These days, people are just not satisfied with a typical, run of the mill, boring looking pond. I have seen a wide variety of styles and designs in my time and what I have concluded is that as we progress towards the future, so does the look and feel of the backyard pond.
Backyard ponds are not the only things changing either. People are now putting ponds directly in their homes too. In doing so they find that they want to make their pond meld in with its surroundings, as though it was supposed to be there.
One of those ways is to incorporate glazed tile into their motif. Unfortunately, what usually happens is the glazed tile is put in place and then the water proofing is addressed. This is a mistake.
The problem with glazed or glass fired tile is the shiny, smooth surface it has. Coatings just do not stick to this type of surface. Attempting to do so may initially show signs of success, but any coating will eventually fall off.
What you end up with is the coating bonding to the grouted areas of the surface but popping off of the glazed areas. This will more than likely happen to all areas that are glazed. In the end, you will have a raggedy edge of coating that’s left on the glaze that produces quite an unsightly appearance.
I have been asked if just the grout can be coated. In my opinion, this is not only a labor intensive task, but one due to failure as well because you’ll more than likely get coating on the glazed surface at some points. When you do, these areas will deteriorate and you will end up with the same unattractive look.
So what is the fix for a scenario like this? Well if you have already installed your tile, the bad news is there is no cure. You will have to remove the tile and get the Pond Shield epoxy coating installed first and then reinstall the tile.
If you have not installed your tile yet, then you’re in good shape. You would simply install the Pond Shield epoxy coating on whatever the tile is being installed on. Let the coating cure out and inspect it for any missed areas. Touch up those areas prior to moving forward with the project.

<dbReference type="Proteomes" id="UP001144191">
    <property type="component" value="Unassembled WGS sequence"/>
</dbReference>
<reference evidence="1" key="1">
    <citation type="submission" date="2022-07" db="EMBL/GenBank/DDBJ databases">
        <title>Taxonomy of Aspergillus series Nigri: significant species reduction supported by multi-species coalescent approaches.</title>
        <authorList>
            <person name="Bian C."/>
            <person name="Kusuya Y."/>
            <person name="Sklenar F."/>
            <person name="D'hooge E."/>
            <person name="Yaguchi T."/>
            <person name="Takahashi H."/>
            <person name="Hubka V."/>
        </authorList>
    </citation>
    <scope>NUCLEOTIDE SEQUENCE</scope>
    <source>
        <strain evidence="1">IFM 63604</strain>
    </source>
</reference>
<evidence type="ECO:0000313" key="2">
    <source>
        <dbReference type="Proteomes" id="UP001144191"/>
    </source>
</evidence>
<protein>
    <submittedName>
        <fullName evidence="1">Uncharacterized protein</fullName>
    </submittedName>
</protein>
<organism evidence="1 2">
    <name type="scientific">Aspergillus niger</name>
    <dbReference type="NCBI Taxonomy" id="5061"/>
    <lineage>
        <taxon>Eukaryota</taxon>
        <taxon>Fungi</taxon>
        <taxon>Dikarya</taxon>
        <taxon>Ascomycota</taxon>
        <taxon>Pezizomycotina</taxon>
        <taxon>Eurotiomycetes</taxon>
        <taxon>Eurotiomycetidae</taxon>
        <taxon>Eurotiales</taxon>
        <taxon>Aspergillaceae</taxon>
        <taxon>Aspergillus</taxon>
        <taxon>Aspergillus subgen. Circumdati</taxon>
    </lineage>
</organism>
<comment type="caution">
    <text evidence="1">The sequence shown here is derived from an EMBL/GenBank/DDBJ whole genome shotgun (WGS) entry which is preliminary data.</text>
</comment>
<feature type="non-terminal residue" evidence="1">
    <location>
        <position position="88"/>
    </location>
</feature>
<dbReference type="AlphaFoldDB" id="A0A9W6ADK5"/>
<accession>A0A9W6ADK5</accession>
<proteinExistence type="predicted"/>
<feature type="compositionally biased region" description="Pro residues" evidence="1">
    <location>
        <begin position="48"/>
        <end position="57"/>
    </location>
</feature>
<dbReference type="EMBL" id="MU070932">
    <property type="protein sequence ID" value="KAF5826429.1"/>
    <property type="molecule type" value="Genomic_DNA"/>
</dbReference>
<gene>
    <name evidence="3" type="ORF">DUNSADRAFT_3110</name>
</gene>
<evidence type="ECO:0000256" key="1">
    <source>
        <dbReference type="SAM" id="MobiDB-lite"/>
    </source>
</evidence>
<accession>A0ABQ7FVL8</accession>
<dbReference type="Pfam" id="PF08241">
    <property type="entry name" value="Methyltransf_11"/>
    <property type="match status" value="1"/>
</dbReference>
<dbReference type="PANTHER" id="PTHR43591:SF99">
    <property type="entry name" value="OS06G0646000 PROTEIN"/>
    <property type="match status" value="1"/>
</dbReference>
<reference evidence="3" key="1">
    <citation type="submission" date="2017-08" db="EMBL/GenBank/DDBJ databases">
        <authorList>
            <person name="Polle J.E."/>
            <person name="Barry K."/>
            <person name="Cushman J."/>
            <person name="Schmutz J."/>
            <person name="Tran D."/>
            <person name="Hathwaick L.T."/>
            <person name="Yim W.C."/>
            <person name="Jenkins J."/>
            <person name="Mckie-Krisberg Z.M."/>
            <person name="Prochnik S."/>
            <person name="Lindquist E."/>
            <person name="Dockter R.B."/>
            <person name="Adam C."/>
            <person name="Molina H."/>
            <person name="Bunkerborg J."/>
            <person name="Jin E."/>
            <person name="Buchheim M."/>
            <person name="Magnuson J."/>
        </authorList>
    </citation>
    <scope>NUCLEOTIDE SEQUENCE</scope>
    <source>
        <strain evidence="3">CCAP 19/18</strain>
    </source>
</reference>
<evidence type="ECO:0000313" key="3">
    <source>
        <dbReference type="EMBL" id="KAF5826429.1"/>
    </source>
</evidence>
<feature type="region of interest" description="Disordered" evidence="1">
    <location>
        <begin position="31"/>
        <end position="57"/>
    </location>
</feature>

Once the coating has cured, you can sand it with 60-grit sandpaper. This will give the surface of the coating some tooth so that the material you use to attach the tile with sticks to the coating.
Here is where you need to be careful. Usually tile is attached to a surface using a typical cemtiticious thinset that is essentially a very fine cement powder mixed with water. Once it is mixed, it has the same sort of properties as mortar but is much more refined like plaster.
The problem is that typical thinset will not adhere to a coating. Instead you’ll want to set your tile in place with a very sticky, acrylic type of thinset or a polyurethane adhesive. These materials are stickier than normal Thinset. Combined with the tooth you just gave the coating, either of these materials will bond the tile to the coating.
Once this is done, grout the tile as you normally would and you will be in business. The final product places the waterproof barrier behind the tile, while allowing the tile to still be bonded in place, giving you a new design aspect for your pond.
Just think of the possibilities. If you take a look at the wedding cake styled fountain in the pictures gallery, you will see the process actually taking place. In this scenario, the installer was constructing a wedding cake fountain from pre-cast concrete wedges.
The wedges were then assembled and coated with Pond Shield epoxy. The surface was abraded and the black glass tile set in place with the acrylic thinset. The whole process only took the installer a few days and the finished fountain has become the center piece of the shopping area where it is located.